Intelligent Design

I finally got to play some of Spore tonight, ending up just partway through the tribal phase. I’m in danger of overusing the word, but I can’t think of a better one to describe it than “wonderful.” (I could be biased, since several of my friends are on the team, but then we’re not that good friends, because I haven’t talked to them in a long time since they’ve all been busy making Spore).

The game is proof that videogame reviews are broken. The negative reviews I’ve read complain that there’s not enough to do (a common complaint about The Sims, and we’ve all seen how poorly that series has done). Or, they compare Spore to Flow (or Pac-Man) plus World of Warcraft plus a real-time strategy game plus Civilization plus Master of Orion or Elite, and then fault the game for coming up short. It’s “dumbed down” or “oversimplified,” we’re told. Or it tries to be too many games, but just comes across as mediocre mini-games, none of which is as good as “the original.”

Then it’s compared to The Sims, but it’s not as good as that because of reason x (most commonly, that you can’t model your friends and family like you can with The Sims). And plus, the reviewer’s girlfriend or wife loves The Sims but is bored with Spore, which is proof that they’ve lost their audience.

Before I’d actually seen the game, and just seen snippets of videos online, or gotten cursory progress reports from friends over the past couple of years, I thought the complaints could be valid. After seeing the different parts — as I said, I’m not even halfway through yet — work in concert, I think that the complaints are missing the point on a colossal scale.

Spore does borrow the mechanics of other games, but it doesn’t use them in the same way as those games. To make a tortured analogy: dismissing the game for being a “dumbed-down” RTS would be like looking at a poem written in French and dismissing it as gibberish. The letters are the same, but it’s the meaning that’s important.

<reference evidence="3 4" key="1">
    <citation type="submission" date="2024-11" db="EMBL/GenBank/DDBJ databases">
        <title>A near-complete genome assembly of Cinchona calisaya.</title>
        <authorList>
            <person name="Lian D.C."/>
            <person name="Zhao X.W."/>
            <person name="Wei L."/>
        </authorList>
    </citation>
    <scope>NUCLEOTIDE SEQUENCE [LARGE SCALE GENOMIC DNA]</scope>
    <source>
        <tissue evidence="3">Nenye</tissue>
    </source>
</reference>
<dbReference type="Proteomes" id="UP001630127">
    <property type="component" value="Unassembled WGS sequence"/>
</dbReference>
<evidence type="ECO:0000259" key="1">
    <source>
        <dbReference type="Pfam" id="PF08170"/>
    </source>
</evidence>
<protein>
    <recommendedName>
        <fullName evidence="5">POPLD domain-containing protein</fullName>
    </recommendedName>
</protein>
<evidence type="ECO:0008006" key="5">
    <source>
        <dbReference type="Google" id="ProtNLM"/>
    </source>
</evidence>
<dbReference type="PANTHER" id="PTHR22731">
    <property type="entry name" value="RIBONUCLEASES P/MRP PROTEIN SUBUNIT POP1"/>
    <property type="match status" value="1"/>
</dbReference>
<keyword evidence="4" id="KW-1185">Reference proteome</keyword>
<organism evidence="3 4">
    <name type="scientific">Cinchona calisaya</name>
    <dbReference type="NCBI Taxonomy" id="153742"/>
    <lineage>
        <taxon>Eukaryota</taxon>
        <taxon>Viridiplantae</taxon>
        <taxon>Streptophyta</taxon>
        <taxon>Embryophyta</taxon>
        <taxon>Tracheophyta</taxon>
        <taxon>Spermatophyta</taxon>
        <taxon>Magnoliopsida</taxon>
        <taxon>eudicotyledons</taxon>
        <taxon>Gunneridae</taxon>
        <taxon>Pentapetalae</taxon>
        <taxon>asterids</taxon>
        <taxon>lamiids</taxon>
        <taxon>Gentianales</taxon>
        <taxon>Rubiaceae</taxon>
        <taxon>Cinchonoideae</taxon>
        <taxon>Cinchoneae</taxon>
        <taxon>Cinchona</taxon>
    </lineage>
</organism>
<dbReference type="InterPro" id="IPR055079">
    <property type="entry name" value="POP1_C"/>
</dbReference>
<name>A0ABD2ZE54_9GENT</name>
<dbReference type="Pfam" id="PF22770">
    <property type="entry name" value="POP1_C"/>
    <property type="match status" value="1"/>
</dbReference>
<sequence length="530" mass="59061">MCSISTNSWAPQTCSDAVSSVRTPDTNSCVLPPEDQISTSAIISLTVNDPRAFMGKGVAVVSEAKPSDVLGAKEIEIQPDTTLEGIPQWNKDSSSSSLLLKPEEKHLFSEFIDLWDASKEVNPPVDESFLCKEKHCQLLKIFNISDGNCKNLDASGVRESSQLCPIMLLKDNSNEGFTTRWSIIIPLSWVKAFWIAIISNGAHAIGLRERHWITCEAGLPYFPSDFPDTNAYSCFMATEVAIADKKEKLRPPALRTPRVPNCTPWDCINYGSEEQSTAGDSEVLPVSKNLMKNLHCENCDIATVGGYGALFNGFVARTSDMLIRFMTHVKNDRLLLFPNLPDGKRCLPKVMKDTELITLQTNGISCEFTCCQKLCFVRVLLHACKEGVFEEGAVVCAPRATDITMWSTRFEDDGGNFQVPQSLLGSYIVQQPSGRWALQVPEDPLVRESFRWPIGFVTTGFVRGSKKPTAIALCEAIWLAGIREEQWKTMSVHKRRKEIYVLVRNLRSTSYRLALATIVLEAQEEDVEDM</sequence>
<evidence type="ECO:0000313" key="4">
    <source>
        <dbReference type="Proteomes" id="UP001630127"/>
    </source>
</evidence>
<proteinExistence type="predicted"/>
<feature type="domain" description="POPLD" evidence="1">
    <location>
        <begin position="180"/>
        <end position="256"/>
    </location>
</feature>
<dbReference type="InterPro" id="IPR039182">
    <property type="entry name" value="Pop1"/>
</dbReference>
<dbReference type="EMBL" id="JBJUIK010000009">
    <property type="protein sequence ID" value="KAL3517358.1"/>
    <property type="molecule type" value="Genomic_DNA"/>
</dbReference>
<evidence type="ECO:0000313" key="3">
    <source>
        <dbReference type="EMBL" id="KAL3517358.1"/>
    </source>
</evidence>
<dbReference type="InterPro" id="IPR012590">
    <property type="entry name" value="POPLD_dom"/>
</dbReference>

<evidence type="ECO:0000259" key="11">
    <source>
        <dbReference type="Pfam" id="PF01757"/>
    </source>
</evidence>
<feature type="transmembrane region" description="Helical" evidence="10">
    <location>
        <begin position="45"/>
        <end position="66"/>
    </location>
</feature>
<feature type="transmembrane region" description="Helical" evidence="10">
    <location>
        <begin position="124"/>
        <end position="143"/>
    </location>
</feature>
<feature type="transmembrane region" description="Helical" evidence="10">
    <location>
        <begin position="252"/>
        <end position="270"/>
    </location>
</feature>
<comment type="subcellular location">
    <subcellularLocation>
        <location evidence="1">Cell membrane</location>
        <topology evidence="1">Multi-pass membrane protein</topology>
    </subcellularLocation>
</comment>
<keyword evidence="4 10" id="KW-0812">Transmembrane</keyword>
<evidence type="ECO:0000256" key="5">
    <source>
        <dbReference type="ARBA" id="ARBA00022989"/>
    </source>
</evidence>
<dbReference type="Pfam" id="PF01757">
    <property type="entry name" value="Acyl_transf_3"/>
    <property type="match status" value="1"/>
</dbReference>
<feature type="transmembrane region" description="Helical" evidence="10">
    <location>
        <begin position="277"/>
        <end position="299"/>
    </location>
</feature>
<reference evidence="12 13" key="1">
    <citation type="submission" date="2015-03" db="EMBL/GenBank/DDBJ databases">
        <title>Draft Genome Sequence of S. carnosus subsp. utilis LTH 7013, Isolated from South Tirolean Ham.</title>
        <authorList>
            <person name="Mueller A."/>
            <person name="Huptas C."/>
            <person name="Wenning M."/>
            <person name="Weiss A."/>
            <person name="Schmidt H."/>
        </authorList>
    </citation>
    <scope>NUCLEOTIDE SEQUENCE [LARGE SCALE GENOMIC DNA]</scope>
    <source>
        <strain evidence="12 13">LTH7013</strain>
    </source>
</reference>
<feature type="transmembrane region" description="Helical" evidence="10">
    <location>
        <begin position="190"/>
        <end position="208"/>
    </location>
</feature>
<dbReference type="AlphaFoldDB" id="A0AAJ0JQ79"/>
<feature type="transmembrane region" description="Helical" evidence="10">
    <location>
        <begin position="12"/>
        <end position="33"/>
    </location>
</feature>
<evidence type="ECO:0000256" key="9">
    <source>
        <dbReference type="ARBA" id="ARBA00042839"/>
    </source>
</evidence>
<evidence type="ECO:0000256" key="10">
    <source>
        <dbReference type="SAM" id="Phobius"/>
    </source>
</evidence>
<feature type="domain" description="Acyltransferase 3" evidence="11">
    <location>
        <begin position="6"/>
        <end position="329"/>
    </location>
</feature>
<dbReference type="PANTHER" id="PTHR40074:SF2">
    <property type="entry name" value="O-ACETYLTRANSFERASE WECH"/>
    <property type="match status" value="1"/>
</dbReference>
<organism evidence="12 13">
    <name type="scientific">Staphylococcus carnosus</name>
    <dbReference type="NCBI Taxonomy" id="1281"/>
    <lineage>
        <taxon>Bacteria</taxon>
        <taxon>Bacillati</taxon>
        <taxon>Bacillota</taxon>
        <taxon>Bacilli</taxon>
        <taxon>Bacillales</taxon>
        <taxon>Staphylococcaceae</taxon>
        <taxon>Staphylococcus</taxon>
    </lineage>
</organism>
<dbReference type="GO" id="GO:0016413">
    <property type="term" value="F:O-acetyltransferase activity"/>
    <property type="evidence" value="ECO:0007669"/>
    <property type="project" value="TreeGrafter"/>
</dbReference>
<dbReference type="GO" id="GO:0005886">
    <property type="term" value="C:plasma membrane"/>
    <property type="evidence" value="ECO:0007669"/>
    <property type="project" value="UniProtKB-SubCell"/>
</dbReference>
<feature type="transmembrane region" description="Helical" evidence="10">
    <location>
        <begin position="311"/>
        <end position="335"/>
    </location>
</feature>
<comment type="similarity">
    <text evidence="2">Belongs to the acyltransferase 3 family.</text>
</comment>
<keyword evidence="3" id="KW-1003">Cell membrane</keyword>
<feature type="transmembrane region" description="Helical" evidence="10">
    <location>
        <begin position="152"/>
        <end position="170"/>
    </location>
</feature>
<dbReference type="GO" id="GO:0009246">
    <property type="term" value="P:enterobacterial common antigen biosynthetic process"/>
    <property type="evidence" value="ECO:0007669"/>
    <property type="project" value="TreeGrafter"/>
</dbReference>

If it should be compared to any game, it’s The Sims. Not for this mysterious audience of “casual gamers and women” that people who un-ironically call themselves “hardcore” gamers don’t understand, but for the experience of interactive discovery and creation that it brings the player.

After just a few hours of playing, I’ve already had a dozen moments that aren’t quite like anything I’ve seen in a game before: surprise, and discovery, and wonder, and experimentation. As a cell, you’ll see dim shadows of huge predators, knowing that it won’t be long before you’re big enough to eat them. As a creature, you’ll walk over a ridge and see a pack of bizarre creatures created by some stranger. A meteor storm will come out of nowhere, sending other creatures running in panic. A spaceship will fly overhead to check everything out. It’s all familiar, but alien at the same time. And there’s always something pointing you forward to the next stage.

That widget at the top of this post should let you see parts of the evolution of my creature (plus some older ones I made with the Creature Creator), but you can’t see the same feeling that I did when I opened up the Sporepedia after a few hours playing. In the full game, they’re all lined up for you, from single celled organism to Tribal Chieftain (and beyond), and I can remember each step, but am still surprised to see the progression. Even though the game is about evolution, and constantly mentions helping your organism “evolve,” and showing you the evolution on a graph at the end of each stage, you still don’t really get the sense of evolution until you take a step back and see how the thing really has changed over time.

And every moment is filled with that sense of creation; you can’t get away from it. As fits the theme and the subject matter, everything you see is about that spark of life, that moment of creating something new. This is the only videogame that could accurately (but fruitily and pretentiously) be described as “fecund.” The creators aren’t add-on modding tools (although you can get to them individually, if you want); they’re key to the whole experience. Many of the previews I’ve read mentioned that everything in the game is created in one of the editors, but that makes it sound like a “nice touch” or a “bonus add-on,” or a marketing bullet point on the back of the box. It’s only when you get in there that you understand that creation and change are what the whole thing is about.

The other common complaint is that it’s a spectacular toy, it’s just not a game. From what I’ve seen, neither word quite does it justice. Spore‘s UI gives the player all kinds of scores and graphs and meters and objectives, and game reviewers seem to be going after those objectives and then complaining that it was too easy (or later, too hard). What they’re missing is that the objectives aren’t the end, they’re the means to an end. Shadow of the Colossus isn’t about beating bosses, it’s about that feeling of loss and loneliness and obsession and majesty. Rock Band isn’t about filling a star meter, it’s about performance and about hearing music in a new way. And if Spore is “about” anything, it’s about that sense of creation, and exploration, and discovery, and bounty.

That said, the DRM does kind of suck.